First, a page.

All this considered, you’d do well to choose your strings wisely.

I mean the same can be said about a 12-string guitar or an Archtop since string choice has a huge impact on the tone and on the playing experience no matter the instrument.

But the acoustic bass acts in different ways in different contexts, and when it comes to these niche instruments analyzing string options is a surprisingly complex affair!

How To Choose Acoustic Bass Strings?

As we’ve already established, picking strings for your ABG is no joke, and there are a lot of things to consider, so let me show you the criteria I used to create my list of bass strings.

String Material

The default choice for acoustic bass strings is, of course, to play strings designed for acoustic basses.

However, unlike other types of acoustic stringed instruments, you can also choose to play strings for electric basses.

Acoustic Bass Strings

Dedicated acoustic bass strings are mostly available in two materials, phosphor bronze, and 80/20 bronze strings.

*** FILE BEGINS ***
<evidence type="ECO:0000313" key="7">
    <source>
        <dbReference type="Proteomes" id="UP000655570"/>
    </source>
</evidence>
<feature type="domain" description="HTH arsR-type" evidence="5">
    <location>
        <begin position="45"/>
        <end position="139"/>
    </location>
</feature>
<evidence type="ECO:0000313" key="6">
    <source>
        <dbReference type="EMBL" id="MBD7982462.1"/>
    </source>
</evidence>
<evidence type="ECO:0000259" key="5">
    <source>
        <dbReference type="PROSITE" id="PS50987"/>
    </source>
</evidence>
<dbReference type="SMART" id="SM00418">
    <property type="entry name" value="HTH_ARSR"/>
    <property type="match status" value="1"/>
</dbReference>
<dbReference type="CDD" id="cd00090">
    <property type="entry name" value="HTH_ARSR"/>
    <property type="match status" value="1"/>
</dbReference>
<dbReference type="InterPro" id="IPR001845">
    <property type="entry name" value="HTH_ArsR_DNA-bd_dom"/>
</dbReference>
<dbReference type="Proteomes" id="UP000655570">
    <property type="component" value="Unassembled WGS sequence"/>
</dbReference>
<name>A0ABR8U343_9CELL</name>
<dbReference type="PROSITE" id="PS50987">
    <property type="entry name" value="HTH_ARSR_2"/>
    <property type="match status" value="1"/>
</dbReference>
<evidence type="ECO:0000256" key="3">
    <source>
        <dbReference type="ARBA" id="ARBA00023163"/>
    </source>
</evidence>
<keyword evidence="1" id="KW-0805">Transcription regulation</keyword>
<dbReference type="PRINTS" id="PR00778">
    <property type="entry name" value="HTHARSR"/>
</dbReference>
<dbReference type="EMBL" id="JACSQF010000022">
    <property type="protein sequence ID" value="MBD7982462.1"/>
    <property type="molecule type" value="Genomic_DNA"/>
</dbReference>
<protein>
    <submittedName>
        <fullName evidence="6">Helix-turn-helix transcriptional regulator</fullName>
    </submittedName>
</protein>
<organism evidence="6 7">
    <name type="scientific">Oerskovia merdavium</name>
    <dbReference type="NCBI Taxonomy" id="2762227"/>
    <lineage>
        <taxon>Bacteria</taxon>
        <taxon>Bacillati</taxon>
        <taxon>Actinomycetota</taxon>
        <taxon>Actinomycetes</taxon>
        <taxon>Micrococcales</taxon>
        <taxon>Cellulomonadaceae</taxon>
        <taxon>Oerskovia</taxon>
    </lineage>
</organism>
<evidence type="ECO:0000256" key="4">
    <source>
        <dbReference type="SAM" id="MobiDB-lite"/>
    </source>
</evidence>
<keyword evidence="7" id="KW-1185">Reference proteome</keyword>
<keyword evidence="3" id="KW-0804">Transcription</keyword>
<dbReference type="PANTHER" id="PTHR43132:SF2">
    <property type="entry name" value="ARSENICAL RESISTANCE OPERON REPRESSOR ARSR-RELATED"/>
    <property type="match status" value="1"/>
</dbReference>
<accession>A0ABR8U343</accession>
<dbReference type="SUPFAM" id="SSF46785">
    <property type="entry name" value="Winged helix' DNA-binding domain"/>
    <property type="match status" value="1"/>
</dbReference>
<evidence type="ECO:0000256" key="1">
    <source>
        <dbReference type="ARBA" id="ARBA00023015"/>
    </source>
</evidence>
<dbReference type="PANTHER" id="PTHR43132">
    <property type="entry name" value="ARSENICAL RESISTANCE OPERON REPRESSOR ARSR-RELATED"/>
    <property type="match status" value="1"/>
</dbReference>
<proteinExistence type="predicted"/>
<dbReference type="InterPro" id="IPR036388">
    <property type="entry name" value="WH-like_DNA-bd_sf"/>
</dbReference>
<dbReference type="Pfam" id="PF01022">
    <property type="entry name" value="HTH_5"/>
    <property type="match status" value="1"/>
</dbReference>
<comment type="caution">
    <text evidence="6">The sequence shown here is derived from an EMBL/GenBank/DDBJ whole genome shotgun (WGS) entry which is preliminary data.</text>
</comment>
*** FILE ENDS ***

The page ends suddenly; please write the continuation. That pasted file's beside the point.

Phosphor bronze is also the default material for 6-string acoustic guitar strings and it produces a relatively warm and rich tone, whereas 80/20 strings are bright and crisp, with a sizzle.

Electric Bass Strings

If you want to go mainstream then choose nickel-plated steel strings for your acoustic bass. They offer a balanced sound between the brightness of the steel and the warmth of nickel.

Another common option would be copper-plated steel strings with their bright tone, which I associate with steel joined together with harmonic overtones.

Pure nickel is a great option for those of you who are in search of that warm vintage sound.

For those of you who want to rock, or you simply need something that’s going to withstand your aggressive style then stainless steel is your friend.